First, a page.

- Lind, L.J.
- RAN operations
- None noted.
- RAN Ships
- None noted.
- March 1976 edition of the Naval Historical Review (all rights reserved)
Mountbatten was ordered to search for survivors of Gloucester and Fiji and then patrol the northern approaches. The three destroyers, Kelly, Kashmir and Kipling enjoyed an eventful night. They sank two caiques in the entrance to Suda Bay and later stood off Maleme aerodrome and bombarded the German positions. At first light they were steaming south to safety. Twenty four dive bombers located them at 0800. Kashmir went first when struck by a 500lb bomb. She sank immediately. A few minutes later Kelly was hit and capsized while twisting at 30 knots. Kipling picked up survivors after hours of unrelenting attacks by bombers.
The price of forestalling a German seaborne invasion was high – too high when the facts are dissected. Cunningham reported 4,000 Germans killed in the attempt and added that no sea borne German landed during the battle.
German official records showed 13 officers and 311 other ranks were lost in the sea borne invasion. One officer and 35 men of 100 Regiment landed on Crete on the night of 21st May. Between 28th and 30th May, the period of the evacuation, some 2,000 men with tanks, artillery and transport were landed by sea at Suda Bay.
British Naval casualties in the engagements of 20th-23rd May were five times greater than those of the Germans.
Personally, I regard both figures as exaggerations. The true figure is possibly an average, say 1,500 to 2,000. Some weeks after the battle ended I was swimming off Suda Bay and swam through several hundred German bodies weighted down with their equipment. At Maleme some days later two or three hundred more were brought up on the beach. These were two spots 15 miles apart.
On 26th May, with suggestions of evacuation being made by Freyberg, the Navy launched an air attack on the German air base at Scarpanto. The carrier Formidable launched 8 aircraft for the attack. Results were negligible and in the action the carrier was heavily damaged, the destroyer Nubian disabled and the battleship Barham hit.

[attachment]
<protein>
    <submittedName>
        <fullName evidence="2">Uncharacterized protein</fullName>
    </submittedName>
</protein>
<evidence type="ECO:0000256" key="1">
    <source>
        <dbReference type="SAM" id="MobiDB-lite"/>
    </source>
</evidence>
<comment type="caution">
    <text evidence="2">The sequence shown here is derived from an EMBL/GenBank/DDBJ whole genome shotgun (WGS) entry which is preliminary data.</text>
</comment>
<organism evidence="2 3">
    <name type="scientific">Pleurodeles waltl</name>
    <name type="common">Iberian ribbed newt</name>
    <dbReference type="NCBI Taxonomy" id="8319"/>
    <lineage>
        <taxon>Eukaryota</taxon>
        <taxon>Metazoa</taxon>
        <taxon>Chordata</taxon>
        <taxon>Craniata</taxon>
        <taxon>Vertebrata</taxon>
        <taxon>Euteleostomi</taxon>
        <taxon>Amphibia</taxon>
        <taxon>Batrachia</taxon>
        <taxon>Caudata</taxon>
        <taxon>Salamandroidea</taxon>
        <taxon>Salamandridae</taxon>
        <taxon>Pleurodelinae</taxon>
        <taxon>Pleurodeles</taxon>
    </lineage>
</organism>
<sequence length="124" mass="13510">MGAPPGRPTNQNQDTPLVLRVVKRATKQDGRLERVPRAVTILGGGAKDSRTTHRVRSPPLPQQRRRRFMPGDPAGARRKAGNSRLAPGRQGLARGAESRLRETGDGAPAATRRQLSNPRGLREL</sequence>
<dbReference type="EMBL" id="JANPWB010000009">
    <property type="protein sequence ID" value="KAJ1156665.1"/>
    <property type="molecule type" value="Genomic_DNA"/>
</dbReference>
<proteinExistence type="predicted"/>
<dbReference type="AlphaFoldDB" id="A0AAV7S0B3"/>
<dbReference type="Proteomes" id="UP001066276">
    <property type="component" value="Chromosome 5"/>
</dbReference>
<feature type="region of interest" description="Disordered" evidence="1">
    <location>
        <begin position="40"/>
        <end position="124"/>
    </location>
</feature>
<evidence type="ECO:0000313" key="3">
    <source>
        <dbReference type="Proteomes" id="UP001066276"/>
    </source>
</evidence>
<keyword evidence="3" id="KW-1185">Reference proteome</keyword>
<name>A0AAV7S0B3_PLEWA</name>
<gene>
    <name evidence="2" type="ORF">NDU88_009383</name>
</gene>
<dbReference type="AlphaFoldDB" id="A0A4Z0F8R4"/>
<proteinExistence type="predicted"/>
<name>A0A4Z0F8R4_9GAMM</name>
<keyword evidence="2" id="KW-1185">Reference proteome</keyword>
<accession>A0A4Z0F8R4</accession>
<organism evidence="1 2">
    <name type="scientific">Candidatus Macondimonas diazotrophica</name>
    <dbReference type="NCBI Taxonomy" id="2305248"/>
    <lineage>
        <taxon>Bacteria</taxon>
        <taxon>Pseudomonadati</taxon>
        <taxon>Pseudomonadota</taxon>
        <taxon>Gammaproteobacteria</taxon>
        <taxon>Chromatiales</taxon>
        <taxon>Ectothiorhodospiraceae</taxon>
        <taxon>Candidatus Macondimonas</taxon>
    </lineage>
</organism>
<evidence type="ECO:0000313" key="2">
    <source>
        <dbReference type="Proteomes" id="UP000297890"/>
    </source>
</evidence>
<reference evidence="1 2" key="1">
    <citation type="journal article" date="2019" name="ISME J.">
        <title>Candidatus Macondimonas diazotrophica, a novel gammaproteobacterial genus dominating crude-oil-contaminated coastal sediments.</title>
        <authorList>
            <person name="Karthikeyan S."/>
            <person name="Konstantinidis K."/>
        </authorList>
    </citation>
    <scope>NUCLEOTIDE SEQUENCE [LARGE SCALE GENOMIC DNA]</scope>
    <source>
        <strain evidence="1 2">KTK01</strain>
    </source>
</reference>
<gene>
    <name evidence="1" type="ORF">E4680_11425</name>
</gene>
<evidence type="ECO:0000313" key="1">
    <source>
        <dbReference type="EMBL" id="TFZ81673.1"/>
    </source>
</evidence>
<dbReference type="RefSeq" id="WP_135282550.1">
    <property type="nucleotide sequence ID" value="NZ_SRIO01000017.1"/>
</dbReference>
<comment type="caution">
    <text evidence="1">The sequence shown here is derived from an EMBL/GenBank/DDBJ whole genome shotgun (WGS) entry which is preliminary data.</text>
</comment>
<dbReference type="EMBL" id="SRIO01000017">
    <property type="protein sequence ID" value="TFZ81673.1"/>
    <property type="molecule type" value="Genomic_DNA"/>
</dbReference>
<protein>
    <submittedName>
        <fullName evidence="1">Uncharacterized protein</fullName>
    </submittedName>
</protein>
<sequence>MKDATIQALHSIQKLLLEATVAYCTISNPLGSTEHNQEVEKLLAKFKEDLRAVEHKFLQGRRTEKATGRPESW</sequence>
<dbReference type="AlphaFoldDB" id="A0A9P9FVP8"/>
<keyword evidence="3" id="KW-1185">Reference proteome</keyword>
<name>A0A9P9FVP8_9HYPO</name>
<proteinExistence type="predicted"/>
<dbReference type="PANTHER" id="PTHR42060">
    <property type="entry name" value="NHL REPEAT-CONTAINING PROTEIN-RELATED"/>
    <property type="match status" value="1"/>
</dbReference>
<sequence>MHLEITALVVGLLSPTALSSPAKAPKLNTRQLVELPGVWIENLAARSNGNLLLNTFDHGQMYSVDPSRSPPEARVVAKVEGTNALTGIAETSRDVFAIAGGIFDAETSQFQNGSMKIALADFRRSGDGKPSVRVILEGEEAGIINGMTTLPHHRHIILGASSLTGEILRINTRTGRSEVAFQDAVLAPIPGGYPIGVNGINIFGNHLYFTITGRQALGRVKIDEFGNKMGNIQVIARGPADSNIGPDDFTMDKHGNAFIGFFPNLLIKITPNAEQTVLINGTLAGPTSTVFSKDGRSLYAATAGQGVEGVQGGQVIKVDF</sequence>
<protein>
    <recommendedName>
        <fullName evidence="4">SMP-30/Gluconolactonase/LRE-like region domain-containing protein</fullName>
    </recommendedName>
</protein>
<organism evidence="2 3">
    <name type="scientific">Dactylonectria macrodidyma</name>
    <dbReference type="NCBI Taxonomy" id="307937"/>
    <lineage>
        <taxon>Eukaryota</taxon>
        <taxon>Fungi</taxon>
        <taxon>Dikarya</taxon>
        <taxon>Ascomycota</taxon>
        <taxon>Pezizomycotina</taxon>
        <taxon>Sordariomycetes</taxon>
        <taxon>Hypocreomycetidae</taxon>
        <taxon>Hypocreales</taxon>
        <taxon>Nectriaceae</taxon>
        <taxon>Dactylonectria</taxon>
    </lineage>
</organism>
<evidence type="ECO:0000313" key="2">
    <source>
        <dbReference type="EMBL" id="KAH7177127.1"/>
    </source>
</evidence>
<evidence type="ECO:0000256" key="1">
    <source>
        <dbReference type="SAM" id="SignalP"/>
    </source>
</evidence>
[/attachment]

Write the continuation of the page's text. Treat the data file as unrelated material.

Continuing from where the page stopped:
The decision to evacuate Crete was reached on 27th. It coincided with an order from Hitler to General Lohr to withdraw the bulk of Air Fleet to Germany for the attack on Russia. By the 28th, the first day of the evacuation, German air strength was drastically reduced. This information was known by Cunningham through his excellent intelligence within hours. This turn of events could well have altered the evacuation decision but it was not seized upon.
The Navy was now to face disaster again. Heraklion was evacuated on the night of the 28th and it was carried out without the loss of a single man. The evacuation fleet, Orion, Ajax, Dido and 6 destroyers was commanded by Rear Admiral Rawlings.
Ajax was near missed before it reached Crete and an inaccurate damage report caused her to return to Alexandria. Imperial was also near missed. The remaining ships embarked the troops efficiently. At 0320 on 29th the ships began the return voyage. Minutes after, Imperial lost control, her steering gear had been damaged by the near miss. Hotspur was detached to take off Imperial’s troops and crew and the damaged destroyer was sunk.
Hereward’s turn came next. She was hit when waves of Stukas attacked. Her speed fell off and she was left to her fate. Dive bombers later sunk her off the coast of Crete.
Decoy was near missed shortly afterwards and her speed fell to 21 knots. In the same attack Orion sustained damage from a near miss. This was followed by a strafing attack in which Captain Back was killed.
Dido was hit by a large bomb on B turret at 0815. Three quarters of an hour later Orion sustained another hit which destroyed A turret. At 1045 Orion was hit again. A large bomb crashed down into the mess decks, killing 280. Orion finally arrived at Alexandria under tow. Orion’s ordeal was told by survivor, Ron Atwill, in Naval Historical Review – 1971. The first evacuation had been a calamity.
Meanwhile, the troops had been streaming across the island from Suda Bay to Spakia. The rear guards were not hard pressed. Student had sent the main force to relieve his Retimo troops. Two battalions of Mountain Troops were given the task of harassing the evacuation.
On the night of 28th the destroyers Napier, Nizam, Kelvin and Kandahar evacuated 1,100 troops.
A stronger fleet arrived on the night of 29th. It consisted of Phoebe, Perth, Glencyle, Calcutta, Coventry, Jarvis, Janus and Hasty. Six thousand troops were lifted, the cost was Calcutta sunk and Perth damaged.
A smaller fleet arrived off Spakia on 30th. It was Napier and Nizam. Kandahar had broken down on passage and Kelvin returned to Alexandria with bomb damage. Two Australian ships took off 1,400.
On the night of 31st May, Phoebe, Kimberley, Hotspur, Jackal and the fast mine layer Abdiel took off another 6,000 troops.
This was the end – Cunningham informed Churchill that he could not risk his remaining ships. The Battle of Crete was over. Some 9,000 troops were left to be taken prisoner.
The Navy’s dead for the ten day campaign numbered 1,828 – 86 more than the Army, although in the aftermath of the campaign the Army lost another 600. Cunningham had made a promise and he sealed it with blood.